OLAF investigating how Euronews lost free cable slot to Andy Vajna's TV2

September 19, 2016


“We do not care how many propaganda channels the government creates (but it would be nice if that was not done with public funds), we only ask that Antenna Hungária Zrt. (AH) return Euronews to its package of channels!”

The following article appeared in the September 15, 2016, edition of the Hungarian weekly Figyelő (pg. 17):

  • OLAF, the European Anti-Fraud Office, is interested in how it is that Andy Vajna’s television stations were included in free channel listings and Euronews was not
  • Euronews is preparing for a renewal, and its main competitor may be a V4 television station

“We do not care how many propaganda channels the government creates (but it would be nice if that was not done with public funds), we only ask that Antenna Hungária Zrt. (AH) return Euronews to its package of channels!” This is the sentence that can be found at the end of an internet petition which demands that the free television broadcaster MinDig TV return the free news channel it removed in early August.

Euronews disappeared from Hungary’s free television package because, many suspect, room was needed for Hungarian state media’s new television channels and those belonging to Andy Vajna’s TV2.

Of course, official statements do not support these suspicions, but there is no refuting the fact that Europe’s most widely watched television channel is no longer available for MinDig TV viewers ever since Antenna Hungária Zrt. proudly announced that it would expand its listing of free channels.

When the announcement was made, there was no information about the names of Vajna’s new channels (statement released by AH only referred to “a new channel belonging to TV2 group”), but the decision was already made that viewers would get to watch these channels for free.

Because there is a limited capacity for these channels, somebody needed to go, and that somebody was Euronews. The petition makes a whole lot of sense if one looks at the actual channel offerings. Currently, of the 12 channels offered, six belong to public media and four belong to the TV2 group.

With EU funds

Of course, it is another story entirely that the petition has not reached many people. The petition has only been seen by 60 people, despite Euronews – which until now was available in 1.3 million households – losing several hundreds of thousands of viewers because of AH’s decision.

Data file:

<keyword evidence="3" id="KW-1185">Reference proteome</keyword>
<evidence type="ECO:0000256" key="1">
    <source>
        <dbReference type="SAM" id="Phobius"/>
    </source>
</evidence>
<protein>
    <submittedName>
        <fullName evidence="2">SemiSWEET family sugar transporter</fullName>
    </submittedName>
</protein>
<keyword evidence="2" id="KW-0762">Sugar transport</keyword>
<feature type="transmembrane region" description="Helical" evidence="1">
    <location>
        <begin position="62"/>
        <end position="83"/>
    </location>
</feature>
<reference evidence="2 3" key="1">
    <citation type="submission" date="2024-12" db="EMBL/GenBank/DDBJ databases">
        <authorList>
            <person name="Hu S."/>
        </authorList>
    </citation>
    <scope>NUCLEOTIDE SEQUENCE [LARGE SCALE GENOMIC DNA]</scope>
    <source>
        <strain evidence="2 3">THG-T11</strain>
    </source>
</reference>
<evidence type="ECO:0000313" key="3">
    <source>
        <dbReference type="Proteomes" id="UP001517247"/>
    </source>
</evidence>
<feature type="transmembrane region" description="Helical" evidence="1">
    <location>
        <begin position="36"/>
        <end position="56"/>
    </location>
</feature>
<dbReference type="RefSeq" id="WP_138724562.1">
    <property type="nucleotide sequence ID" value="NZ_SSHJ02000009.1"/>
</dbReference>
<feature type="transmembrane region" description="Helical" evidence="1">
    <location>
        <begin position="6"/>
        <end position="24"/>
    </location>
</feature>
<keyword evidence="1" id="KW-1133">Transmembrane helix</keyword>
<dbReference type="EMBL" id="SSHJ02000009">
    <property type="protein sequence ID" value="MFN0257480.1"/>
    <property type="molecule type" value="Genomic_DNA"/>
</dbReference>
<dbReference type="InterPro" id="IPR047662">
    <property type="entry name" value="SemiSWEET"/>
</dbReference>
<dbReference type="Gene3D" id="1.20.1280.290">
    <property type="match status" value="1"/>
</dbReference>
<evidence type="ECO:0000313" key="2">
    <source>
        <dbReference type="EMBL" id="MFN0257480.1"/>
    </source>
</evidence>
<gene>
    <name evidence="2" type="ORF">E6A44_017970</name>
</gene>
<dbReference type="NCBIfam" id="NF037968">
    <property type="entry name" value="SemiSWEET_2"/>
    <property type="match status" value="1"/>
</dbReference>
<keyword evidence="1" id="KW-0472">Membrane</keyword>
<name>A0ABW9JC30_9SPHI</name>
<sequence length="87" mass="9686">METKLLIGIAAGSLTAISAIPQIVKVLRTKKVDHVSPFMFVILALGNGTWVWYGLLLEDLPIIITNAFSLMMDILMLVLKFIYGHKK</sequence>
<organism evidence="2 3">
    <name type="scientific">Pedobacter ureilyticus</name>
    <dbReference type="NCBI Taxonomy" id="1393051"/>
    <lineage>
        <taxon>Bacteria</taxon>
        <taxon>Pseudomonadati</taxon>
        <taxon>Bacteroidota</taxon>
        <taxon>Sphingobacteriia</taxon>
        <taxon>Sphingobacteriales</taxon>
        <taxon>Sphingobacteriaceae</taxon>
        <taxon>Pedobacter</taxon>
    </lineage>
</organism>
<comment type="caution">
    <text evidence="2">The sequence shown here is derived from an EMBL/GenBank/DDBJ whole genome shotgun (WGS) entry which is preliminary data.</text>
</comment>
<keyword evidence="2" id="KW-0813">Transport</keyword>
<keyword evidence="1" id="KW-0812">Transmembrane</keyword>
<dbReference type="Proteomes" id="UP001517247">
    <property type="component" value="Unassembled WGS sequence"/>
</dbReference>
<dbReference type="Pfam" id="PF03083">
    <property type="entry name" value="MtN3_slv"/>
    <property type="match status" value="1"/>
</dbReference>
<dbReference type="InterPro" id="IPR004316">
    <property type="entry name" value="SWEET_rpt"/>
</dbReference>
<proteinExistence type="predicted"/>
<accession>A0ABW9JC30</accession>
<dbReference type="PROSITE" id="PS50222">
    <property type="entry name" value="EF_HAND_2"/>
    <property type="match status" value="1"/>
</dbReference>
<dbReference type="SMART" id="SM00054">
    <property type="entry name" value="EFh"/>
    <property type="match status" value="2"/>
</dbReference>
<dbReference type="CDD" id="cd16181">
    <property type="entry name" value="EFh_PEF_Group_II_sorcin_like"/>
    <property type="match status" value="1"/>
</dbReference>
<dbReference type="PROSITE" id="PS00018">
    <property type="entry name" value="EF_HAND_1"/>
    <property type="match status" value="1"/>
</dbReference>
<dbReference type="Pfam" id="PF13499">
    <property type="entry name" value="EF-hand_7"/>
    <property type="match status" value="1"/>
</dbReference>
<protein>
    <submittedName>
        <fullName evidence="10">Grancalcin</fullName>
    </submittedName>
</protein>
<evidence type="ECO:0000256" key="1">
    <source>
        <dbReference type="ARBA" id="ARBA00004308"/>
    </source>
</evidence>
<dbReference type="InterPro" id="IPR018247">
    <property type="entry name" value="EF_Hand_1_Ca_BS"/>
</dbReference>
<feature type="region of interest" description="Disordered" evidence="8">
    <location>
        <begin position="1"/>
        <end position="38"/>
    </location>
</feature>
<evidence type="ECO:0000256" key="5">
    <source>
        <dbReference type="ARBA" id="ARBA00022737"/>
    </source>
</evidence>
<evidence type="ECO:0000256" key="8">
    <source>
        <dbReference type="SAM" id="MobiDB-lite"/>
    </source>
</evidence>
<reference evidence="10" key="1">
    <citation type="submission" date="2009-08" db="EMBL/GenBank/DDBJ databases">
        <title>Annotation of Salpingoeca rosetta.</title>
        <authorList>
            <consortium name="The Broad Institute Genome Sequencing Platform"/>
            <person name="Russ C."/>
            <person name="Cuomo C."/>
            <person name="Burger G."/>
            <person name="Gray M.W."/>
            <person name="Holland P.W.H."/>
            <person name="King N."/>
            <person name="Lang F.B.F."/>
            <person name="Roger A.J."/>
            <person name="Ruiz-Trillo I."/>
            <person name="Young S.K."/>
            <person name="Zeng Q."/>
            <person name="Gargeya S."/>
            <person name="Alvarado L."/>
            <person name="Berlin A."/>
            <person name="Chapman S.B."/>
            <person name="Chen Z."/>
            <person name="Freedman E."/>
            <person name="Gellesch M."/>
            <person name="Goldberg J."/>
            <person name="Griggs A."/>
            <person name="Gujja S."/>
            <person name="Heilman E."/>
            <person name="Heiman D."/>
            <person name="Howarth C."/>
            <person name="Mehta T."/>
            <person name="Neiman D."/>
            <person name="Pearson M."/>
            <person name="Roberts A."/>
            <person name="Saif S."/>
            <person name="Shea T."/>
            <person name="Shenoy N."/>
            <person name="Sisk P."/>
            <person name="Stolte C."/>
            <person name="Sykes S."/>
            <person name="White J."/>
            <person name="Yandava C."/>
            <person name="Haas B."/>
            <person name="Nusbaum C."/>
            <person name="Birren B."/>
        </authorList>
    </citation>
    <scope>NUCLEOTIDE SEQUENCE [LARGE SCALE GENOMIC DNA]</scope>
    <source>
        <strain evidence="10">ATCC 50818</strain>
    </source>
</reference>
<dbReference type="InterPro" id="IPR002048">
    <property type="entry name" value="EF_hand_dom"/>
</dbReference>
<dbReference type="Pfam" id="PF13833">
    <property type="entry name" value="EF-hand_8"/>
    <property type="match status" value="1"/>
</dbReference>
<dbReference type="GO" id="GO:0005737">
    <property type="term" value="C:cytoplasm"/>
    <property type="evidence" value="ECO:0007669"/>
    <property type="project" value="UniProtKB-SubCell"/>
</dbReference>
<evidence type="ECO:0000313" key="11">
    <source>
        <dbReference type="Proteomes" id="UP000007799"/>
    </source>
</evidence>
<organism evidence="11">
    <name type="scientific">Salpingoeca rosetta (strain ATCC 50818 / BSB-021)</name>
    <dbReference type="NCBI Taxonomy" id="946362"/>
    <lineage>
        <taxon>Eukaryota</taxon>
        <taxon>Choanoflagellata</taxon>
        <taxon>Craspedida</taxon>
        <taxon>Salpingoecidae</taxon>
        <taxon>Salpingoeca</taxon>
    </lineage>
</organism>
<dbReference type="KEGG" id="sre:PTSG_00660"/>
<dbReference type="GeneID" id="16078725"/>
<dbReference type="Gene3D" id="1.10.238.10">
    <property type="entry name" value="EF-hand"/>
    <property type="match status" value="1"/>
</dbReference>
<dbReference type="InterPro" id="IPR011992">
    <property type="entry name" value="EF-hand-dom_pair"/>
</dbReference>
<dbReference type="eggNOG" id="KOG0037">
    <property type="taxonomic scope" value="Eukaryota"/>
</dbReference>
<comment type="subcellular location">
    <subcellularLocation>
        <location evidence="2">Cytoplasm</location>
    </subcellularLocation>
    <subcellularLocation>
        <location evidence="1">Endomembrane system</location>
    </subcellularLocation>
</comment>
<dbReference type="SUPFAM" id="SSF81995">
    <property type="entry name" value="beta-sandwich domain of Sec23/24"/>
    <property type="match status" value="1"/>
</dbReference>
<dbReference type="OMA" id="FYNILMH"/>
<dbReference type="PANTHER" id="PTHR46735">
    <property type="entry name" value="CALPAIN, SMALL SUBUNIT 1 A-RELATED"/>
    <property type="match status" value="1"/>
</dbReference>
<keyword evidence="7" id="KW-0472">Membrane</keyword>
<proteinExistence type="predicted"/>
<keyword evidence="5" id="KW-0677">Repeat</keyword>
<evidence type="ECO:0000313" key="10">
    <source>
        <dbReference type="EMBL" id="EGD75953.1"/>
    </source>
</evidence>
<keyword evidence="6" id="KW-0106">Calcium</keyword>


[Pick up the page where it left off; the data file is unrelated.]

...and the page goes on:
Nothing is known about how much viewership of Euronews has decreased since the decision was made because daily statistics broken down by country are not collected, Euronews’ Hungary CEO Attila Kert told Figyelő.

Because of the type of content provided on the channel, the majority of viewers did not access the channel’s international news programming through standard television transmitters, Kert added. Earlier, Euronews would be watched by as many as 800,000 viewers.

Kert says that people in Hungary, as well as at Euronews’ France-based parent company, were not happy that the channel was not included in the offering, despite the low cost of producing the Hungarian-language content. The parent company is financed by the European Union.

Euronews operates somewhat like a Star Wars DVD, where viewers can select which language they would like. There is an audio channel, in which viewers can absorb programming in their native tongue and context. This is not a simple translation because that would suggest there is an original language audio channel — which there isn’t. Every editorial board is given a finished picture foundation and that is what they generate audio for, and the end product can differ significantly from country to country.

While an Arab or Persian reporter does not have to explain who is the Sunni or Shiite in a piece about the Middle East, the editor in Europe will have to provide that information.

Similarly, a report about Transylvania will not have to explain to a Hungarian audience that Transylvania once belonged to Hungary, but the same report being shown in other countries may have to.

The EU provides funding precisely for this reason, so that as many EU citizens as possible have access to news in their own language, even in countries where the market is so small that it would be difficult for the local affiliate to sustain its own editorial board.

Competition is coming

Currently, the same programming is being provided everywhere, albeit in different languages and different context. But this may change. Attila Kert tells Figyelő that Euronews is working on a way to bring international news to certain countries in a much more consumable format. Kert did not divulge details, but he did say that aside from balancing internal editorial issues, the programming may expand to include special local programming.

While there is no information about what it is that the V4 wants do with a common television channel, it appears to be clear that a renewed Euronews might be the competitor to a new shared channel dreamt up by the V4.